We looked and looked. It's not just about finding the space that you like. If you are lucky enough to find a space that you love and it works out, that's great. You have to make a lot of compromises. You choose a place but you have to think of whether it will work—will the building department approve, will it have enough exits, etc. The choice should be contingent upon getting permits and things like your liquor license. You also have to become a jack of all trades where you become an architect and design the space for service and good execution. Then you have to choose materials for building. You have to wear a lot of hats.
On getting a liquor license:
It just depends on where you are; in California, there is a lottery and only two licenses are given out a year. Most times you have to buy one from someone who already has one. In New York, you have to deal with community boards and the SLA [State Liquor Authority], and basically nobody gets a recommendation. I suggest hiring someone for the entire process who can hold your hand the whole way, who specializes in the process.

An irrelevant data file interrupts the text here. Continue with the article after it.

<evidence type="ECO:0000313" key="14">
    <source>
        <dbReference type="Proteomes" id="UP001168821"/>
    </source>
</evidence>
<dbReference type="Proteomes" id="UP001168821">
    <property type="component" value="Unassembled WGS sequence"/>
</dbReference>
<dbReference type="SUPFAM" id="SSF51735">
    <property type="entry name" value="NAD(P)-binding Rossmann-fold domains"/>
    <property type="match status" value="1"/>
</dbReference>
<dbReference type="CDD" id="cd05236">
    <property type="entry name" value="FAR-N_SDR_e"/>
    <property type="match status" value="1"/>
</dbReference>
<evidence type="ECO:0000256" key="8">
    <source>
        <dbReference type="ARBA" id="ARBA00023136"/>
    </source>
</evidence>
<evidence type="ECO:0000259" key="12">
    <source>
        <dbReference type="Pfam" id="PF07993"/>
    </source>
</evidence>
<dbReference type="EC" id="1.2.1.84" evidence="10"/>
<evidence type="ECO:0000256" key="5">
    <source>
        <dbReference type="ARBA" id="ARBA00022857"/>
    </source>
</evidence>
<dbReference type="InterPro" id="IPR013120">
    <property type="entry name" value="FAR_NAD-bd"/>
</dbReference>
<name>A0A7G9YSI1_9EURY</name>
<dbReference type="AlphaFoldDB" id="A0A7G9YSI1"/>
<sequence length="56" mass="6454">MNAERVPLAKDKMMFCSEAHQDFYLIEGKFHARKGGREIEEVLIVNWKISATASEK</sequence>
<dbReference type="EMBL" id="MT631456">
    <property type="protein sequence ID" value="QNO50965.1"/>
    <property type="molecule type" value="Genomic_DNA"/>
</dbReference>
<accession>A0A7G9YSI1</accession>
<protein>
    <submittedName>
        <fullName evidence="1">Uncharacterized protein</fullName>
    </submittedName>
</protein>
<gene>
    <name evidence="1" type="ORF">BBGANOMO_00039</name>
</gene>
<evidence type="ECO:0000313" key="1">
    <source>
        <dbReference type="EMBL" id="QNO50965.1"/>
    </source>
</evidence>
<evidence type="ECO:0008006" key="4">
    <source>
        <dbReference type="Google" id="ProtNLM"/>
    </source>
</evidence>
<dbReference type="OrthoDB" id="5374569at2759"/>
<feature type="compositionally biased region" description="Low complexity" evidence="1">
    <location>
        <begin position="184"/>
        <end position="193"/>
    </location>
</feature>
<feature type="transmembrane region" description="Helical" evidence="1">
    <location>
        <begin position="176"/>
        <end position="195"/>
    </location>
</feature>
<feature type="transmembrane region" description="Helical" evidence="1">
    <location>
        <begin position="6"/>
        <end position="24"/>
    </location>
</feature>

On starting capital:
That depends on where you are. In NYC, for anywhere from 1,500–2,000 square feet, you need between a one million to a million and a half.
That's a modest estimate including build out and opening the place. Sometimes you can purchase someone else's business and acquire all of their materials. That is a good way to save money without spending a lot on new construction. You should raise the money and write a business plan, and if you don't have the money yourself you have to convince investors that it is a good deal for them and a smart idea. That is tricky because nationwide the statistics are terrible. Only 24% of U.S. restaurants will survive year 10, and only 3% in NYC.